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In re J.J.J.

Court of Appeals of Texas, Fourth District, San Antonio

July 19, 2017

IN THE INTEREST OF J.J.J., a Child

         From the 288th Judicial District Court, Bexar County, Texas Trial Court No. 2016-PA-00585 Honorable Charles E. Montemayor, Associate Judge Presiding

          Sitting: Sandee Bryan Marion, Chief Justice Rebeca C. Martinez, Justice Luz Elena D. Chapa, Justice

          MEMORANDUM OPINION

          LUZ ELENA D. CHAPA, JUSTICE

         Jane and Joe[1] appeal the termination of their parental rights to J.J.J. Jane and Joe argue there is legally and factually insufficient evidence that termination of their parental rights is in J.J.J.'s best interest. Joe also challenges several of the trial court's findings of statutory grounds to terminate his parental rights. We affirm the trial court's judgment.

         Background

         When J.J.J. was born in January 2016, he tested positive for cocaine and marijuana, and the Department of Family and Protective Services filed suit for conservatorship and to terminate Jane's and Joe's parental rights. The trial court granted the Department temporary managing conservatorship, and J.J.J. was initially placed with Joe, with Jane being allowed only supervised possession. However, the court ultimately removed J.J.J. from Joe and J.J.J. was placed with a foster-adopt family.

         Before J.J.J. was born, Jane had her rights to another child terminated, and three months before trial in this case, she gave birth to another child who tested positive for drugs, specifically cocaine and methamphetamine.[2] As of the week before trial, Jane and Joe were living at Haven for Hope, which provides temporary housing for the homeless.

         The case proceeded to a bench trial, at which Department caseworker Denise Santos and a Court Appointed Special Advocate (CASA) volunteer testified. Jane and Joe did not personally appear.[3] The trial court also admitted a May 2015 order terminating Jane's parental rights to her other child, S.W. After trial, the trial court signed a final judgment awarding the Department conservatorship and terminating Jane's and Joe's parental rights to J.J.J. Jane and Joe appeal.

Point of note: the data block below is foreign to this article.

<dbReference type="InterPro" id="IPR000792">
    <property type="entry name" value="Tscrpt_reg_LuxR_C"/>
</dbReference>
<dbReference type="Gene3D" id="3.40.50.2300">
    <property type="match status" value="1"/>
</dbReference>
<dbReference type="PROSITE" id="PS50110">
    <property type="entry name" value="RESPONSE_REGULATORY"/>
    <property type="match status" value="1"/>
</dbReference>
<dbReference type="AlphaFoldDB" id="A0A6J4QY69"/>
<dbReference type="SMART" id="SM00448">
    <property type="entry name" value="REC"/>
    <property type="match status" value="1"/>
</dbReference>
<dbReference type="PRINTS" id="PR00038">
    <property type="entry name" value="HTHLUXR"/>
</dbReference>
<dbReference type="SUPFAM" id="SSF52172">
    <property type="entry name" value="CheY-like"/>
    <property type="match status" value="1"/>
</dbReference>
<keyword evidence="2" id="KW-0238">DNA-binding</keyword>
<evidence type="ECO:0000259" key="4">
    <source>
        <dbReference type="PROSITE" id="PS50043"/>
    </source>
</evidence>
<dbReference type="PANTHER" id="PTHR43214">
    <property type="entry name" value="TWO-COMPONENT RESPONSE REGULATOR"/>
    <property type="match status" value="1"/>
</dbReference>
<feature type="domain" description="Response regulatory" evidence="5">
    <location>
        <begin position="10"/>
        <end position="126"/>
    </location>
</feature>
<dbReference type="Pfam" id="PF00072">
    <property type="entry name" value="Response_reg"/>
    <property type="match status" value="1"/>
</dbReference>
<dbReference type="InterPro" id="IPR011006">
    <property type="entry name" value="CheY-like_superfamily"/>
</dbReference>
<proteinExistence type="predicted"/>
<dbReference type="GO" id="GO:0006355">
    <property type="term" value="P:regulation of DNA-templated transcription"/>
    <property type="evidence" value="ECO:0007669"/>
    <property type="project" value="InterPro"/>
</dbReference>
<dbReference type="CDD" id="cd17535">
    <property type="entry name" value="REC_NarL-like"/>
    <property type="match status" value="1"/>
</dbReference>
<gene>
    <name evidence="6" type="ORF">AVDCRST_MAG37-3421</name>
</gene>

Standard of Review

         A judgment terminating parental rights must be supported by clear and convincing evidence. Tex. Fam. Code Ann. § 161.001(b) (West Supp. 2016). To determine whether this heightened burden of proof was met, we employ a heightened standard of review to determine whether a "factfinder could reasonably form a firm belief or conviction about the truth of the State's allegations." In re C.H., 89 S.W.3d 17, 25 (Tex. 2002). "This standard guards the constitutional interests implicated by termination, while retaining the deference an appellate court must have for the factfinder's role." In re O.N.H., 401 S.W.3d 681, 683 (Tex. App.-San Antonio 2013, no pet.). We do not reweigh issues of witness credibility but defer to the factfinder's reasonable determinations of credibility. In re J.P.B., 180 S.W.3d 570, 573 (Tex. 2005).

         A legal sufficiency review requires us to examine the evidence "in the light most favorable to the finding to determine whether a reasonable trier of fact could have formed a firm belief or conviction that its finding was true." In re J.F.C., 96 S.W.3d 256, 266 (Tex. 2002). We assume the factfinder resolved disputed facts in favor of its finding if a reasonable factfinder could have done so, and we disregard all evidence that a reasonable factfinder could have disbelieved or found incredible. Id. But we may not simply disregard undisputed facts that do not support the finding; to do so would not comport with the heightened burden of proof by clear and convincing evidence. Id. When conducting a factual sufficiency review, we evaluate "whether disputed evidence is such that a reasonable factfinder could not have resolved that disputed evidence in favor of its finding." Id. The evidence is factually insufficient "[i]f, in light of the entire record, the disputed evidence that a reasonable factfinder could not have credited in favor of the finding is so significant that a factfinder could not reasonably have formed a firm belief or conviction." Id.

         Jane's Appeal

         Jane argues there is legally and factually insufficient evidence to support the trial court's finding that termination of her parental rights is in J.J.J.'s best interest. The best-interest determination is a wide-ranging inquiry, and the ...


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